novels update: this is hardcore has been printed up; well, at least the first draft, and it has been tossed about between my friends who are eagerly (some of them) hacking away at it. we'll get some reviews soon. in terms of my next project, i have managed to get through a bit of my block and i've written a little bit. only a little bit. my problem has been that i've planned maybe ten or twelve scenes, but they all take place halfway through the book. it's reaching that first eighty pages which is the tough part. so i have decided to just try and write something, just based on what i'm feeling, and it's slowly getting out. here's one of the opening sequences to my next novel, cooler than the millions. I've been takinig a less-is-more attitude with all of this. Elmore Leonard, the famous pulp crime writer of books like get shorty and kill shot once said that when writing diologue, all the writer should have to write is "he said/she said." Anything beyond that is unnecessary. If the writer has correctly worded his dialogue, there is no need to use adjectives like "he exclaimed" or "he cried." I have taken it further and simply not bothered to write "he said/she said" at all for the most part. i think it still works. see for yourself... (forgive the odd formatting. i'm too lazy to reformat the work, so all i did was cut and paste from my word processor.)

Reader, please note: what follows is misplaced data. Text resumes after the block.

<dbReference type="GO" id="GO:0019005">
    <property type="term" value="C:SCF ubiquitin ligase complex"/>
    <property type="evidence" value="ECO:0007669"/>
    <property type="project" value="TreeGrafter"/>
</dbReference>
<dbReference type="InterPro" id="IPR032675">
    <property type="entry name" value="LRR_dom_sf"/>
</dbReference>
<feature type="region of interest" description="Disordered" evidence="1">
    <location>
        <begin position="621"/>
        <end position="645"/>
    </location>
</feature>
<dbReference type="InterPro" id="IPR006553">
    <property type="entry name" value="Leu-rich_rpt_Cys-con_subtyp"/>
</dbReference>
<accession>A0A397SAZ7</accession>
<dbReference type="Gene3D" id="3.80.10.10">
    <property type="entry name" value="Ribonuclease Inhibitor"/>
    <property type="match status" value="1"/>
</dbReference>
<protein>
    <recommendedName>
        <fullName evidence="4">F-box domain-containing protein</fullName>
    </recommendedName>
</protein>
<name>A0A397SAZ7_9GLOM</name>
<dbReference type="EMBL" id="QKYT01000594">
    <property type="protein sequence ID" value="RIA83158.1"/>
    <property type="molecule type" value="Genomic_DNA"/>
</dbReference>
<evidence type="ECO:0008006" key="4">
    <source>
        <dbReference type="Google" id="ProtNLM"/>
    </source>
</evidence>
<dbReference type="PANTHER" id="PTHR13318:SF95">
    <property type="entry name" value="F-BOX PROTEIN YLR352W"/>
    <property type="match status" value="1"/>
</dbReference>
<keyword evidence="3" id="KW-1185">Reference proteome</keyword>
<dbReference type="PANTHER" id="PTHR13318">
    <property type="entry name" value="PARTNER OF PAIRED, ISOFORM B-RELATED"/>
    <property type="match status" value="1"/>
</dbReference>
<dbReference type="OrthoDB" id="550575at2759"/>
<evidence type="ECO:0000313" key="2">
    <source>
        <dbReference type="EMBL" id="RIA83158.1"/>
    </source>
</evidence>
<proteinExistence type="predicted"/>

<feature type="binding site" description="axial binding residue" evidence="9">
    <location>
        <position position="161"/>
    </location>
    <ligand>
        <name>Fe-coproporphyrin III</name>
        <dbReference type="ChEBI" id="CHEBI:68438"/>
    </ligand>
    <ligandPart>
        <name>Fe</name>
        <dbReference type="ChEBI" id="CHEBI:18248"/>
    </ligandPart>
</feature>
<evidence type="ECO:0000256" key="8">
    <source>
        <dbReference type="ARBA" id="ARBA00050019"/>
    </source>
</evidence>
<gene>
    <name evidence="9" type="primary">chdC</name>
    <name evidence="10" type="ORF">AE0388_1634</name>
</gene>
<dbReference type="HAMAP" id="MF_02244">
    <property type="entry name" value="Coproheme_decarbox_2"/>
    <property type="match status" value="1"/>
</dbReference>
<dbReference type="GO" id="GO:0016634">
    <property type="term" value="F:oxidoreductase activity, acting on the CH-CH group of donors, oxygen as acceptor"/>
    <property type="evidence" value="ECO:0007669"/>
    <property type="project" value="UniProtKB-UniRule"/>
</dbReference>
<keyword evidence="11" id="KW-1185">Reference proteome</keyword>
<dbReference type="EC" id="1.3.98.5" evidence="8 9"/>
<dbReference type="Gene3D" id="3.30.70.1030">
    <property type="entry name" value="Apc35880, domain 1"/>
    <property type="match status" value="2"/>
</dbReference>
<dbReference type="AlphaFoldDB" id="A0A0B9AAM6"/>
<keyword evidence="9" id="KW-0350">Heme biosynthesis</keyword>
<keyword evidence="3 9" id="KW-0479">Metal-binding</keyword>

Sean takes a sip of the champagne, sparkling golden hues with frothy, bubbling head. Alien nation. It’s the theme of the event, the art show. People wander through and around and beyond the photos that display faces, some overexposed, some underexposed, all black and white, all displaying one emotion: apathy. the photos are headshots, blown up so large that one can see every single visible pore. Heads, blown up six feet tall, four feet wide. This one, the one with the young blond girl with the slightly long nose and wet, slicked back hair is called grace under pressure. Another, a black and white of a young man with a patchy beard is fire it up. Another, a man wearing a toque, is called head space no space. And so on and so forth… In the background, the music of Interpol plays, with the echo from Next Exit’s droning vocals and hymn-like rhythm slowly filling the empty spaces of the gallery. Going all over. It’s killer filler.